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100 years for friendly Stella

Community ministry a comforting place for North End

Hey there, time traveller!
This article was published 6/11/2009 (2696 days ago), so information in it may no longer be current.

It may be the former workplace of notable Manitoba politicians, and a heritage building marked by a bronze plaque, but for generations of North End residents, Stella Mission is simply a friendly place to go.

"It's for people like me," says Kathleen Bremner of the mandate of North End Stella Community Ministry, often referred to simply as Stella, which celebrates its 100th anniversary next weekend. "I had lots of kids and no help. If I needed a break, I could drop them off."

Now a regular volunteer in the ground-level office of the century-old, three-storey brick structure which once housed a gymnasium and a swimming pool, Bremner began using the ministry's daycare services for her two toddlers 10 years ago while pregnant with her third son.

"At first when I heard it was a church ministry I thought they were going to convert me," she says of her initial impressions. "It's not like that. I find it is open and welcoming of whatever you choose to do."

All People's Mission was always intended to be a welcoming place, established by the Methodist Church at the end of the 19th century first on Sutherland Avenue, and in 1909 on Stella Avenue, to help immigrants and poor people who lived in the North End. J.S. Woodsworth, then a Methodist minister, later to become a member of Parliament and leader of the Co-operative Commonwealth Federation, was an early superintendent of All People's Mission. His small office at the top corner of the building, now used for storing kitchen supplies, gave him a bird's-eye view of the activity at Stella, and the needs in the neighbourhood.

"I think one of the more interesting aspects was that the Methodist Church and later the United Church of Canada were providing services the government didn't provide," says Rev. Doug Martindale, a United Church minister and now the NDP MLA for Burrows who worked at Stella from 1980 to 1990. "One of the constants is we're still serving the community, but we're finding new ways to do it."

One of those new ways is offering computer services and telephone access to North Enders, in the same space where generations past splashed in the only public pool in the neighbourhood. The basement gymnasium, once home to championship basketball teams despite being smaller than regulation size, is transformed annually into a free tax preparation centre, where trained volunteers fill out income tax forms for 900 low-income area residents.

"For me, it's (Stella) is very important," says Powers Street resident Bernie Janz, who visits daily to make telephone calls and check his email at one of the ministry's three public-use computers. "I don't have a computer, and (I come here) just to get out of the house and go somewhere."

Hundreds of folks like Janz visit each month, stopping by to drop off their children at the brightly outfitted second-floor daycare, taking part in the weekly children's activities, community meals, the Sunday morning worship circle, getting emergency food, or just for a cup of coffee and a chat.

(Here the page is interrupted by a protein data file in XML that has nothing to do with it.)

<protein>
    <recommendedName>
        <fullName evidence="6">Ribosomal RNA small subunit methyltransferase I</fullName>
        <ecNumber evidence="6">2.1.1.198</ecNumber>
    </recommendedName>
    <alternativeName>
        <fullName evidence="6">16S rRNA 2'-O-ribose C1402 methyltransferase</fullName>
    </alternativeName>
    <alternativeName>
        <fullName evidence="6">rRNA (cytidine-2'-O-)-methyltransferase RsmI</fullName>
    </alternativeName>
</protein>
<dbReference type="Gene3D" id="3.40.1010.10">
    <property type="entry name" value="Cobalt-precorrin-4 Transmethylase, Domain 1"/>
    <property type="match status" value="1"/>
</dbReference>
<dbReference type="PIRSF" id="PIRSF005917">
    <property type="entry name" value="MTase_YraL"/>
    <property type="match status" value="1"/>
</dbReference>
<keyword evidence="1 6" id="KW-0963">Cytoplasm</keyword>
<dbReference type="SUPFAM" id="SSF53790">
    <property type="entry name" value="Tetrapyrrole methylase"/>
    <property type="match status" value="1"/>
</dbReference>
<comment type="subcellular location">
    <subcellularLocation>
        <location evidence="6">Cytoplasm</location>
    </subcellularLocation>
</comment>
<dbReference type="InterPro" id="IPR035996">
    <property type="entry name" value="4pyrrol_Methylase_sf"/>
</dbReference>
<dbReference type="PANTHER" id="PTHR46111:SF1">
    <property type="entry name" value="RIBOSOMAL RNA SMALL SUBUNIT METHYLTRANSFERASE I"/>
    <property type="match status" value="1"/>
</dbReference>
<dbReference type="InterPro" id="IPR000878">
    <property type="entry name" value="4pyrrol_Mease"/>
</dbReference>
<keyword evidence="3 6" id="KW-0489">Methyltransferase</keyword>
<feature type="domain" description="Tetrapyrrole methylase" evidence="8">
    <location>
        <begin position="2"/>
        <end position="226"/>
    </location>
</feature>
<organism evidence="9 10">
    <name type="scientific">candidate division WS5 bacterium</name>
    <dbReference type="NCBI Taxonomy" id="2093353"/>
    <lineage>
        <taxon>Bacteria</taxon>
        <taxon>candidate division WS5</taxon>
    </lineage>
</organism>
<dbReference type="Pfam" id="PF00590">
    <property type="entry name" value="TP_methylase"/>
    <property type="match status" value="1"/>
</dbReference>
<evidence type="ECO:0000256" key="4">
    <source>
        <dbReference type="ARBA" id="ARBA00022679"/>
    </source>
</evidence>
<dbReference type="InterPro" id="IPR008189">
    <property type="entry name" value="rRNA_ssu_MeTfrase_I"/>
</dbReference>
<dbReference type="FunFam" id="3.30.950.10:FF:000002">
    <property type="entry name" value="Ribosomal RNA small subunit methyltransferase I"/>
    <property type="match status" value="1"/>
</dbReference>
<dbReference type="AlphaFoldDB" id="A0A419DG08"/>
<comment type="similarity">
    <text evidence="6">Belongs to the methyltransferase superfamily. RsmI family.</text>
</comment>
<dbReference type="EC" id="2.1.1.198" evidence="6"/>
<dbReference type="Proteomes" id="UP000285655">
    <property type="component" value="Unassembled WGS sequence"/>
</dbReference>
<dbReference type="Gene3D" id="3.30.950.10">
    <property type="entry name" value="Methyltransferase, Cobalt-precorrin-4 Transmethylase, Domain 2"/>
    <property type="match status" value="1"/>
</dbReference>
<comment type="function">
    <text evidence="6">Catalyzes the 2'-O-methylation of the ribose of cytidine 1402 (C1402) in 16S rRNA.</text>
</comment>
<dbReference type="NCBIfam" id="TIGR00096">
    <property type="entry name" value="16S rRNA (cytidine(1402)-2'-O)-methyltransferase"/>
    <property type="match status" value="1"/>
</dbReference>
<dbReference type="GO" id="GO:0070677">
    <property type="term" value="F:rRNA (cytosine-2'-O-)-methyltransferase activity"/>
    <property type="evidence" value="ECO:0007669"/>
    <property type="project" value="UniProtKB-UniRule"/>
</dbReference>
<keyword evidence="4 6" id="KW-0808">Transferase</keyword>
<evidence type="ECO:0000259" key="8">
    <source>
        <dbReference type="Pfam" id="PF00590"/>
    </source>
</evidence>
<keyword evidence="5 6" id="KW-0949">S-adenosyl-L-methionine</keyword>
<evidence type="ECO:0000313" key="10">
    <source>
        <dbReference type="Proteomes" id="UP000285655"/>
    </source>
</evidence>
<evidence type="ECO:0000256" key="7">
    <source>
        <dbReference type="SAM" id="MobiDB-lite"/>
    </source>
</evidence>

"I think the strength (of Stella) is that we invite the community here, no matter who they are, we welcome them," says cultural worker Una Truscott, a Cree woman originally from Fisher River. "Whatever background they have, we try to get to know them."

Getting to know the people in the neighbourhood also means respecting their spiritual roots, says community minister Adel Compton, whether Christian or traditional aboriginal teachings. Each Sunday worship circle begins with an aboriginal smudge ceremony, and incorporates both Christian and aboriginal teachings in informal ways, she says.

"We are about how we can respect both paths and be supportive and be helpful in how they can live," says Compton. "We're about creating new conversations of respect."

That model for ministry is unique to Stella, but it can collide with other views of Christian mission, admits board chairperson Glenn Morison, especially when it come to attracting new partners for the ministry. Stella Mission's $220,000 annual budget is largely funded now by the United Church of Canada, which also owns and maintains the building at 470 Stella Ave.

"When we go looking for ecumenical partners, it is hard to find (them) because some ecumenical missions aren't interested in being part of a ministry that begins with a smudge (ceremony)," says Morison, a United Church minister who works as a chaplain at the Winnipeg Remand Centre. "It's a hard thing, because not all Christian churches are willing to enter into this vulnerable dialogue."

After a century of opening its doors to the people of the North End, the building at Powers and Stella is showing its age. Despite the well-trod carpet, narrow winding hallways and temperamental elevator, the building is still what it was designed to be -- a comfortable and welcoming place in the North End.

"It's just a very relaxed place to be, whereas some of the bigger community organizations, they're good, but they're not as personal," says Bremner.

Come and visit

Doors are open. Visit the 100-year-old brick building at the corner of Powers and Stella during an open house, 2 to 5 p.m. Friday, Nov. 13, which includes a performance by the Phil McKenzie Pow Wow group, an archival display and a traditional feast.

Beyond the Social Gospel. Lorne Calvert, United Church minister and former NDP Saskatchewan premier speaks at 10 a.m., Saturday, Nov. 14 at Convocation Hall, University of Winnipeg.

Travel back in time. Hear the stories of years past with Doug Martindale, former community worker at Stella, 2 to 4 p.m. Sunday, Nov. 15, 470 Stella Ave.


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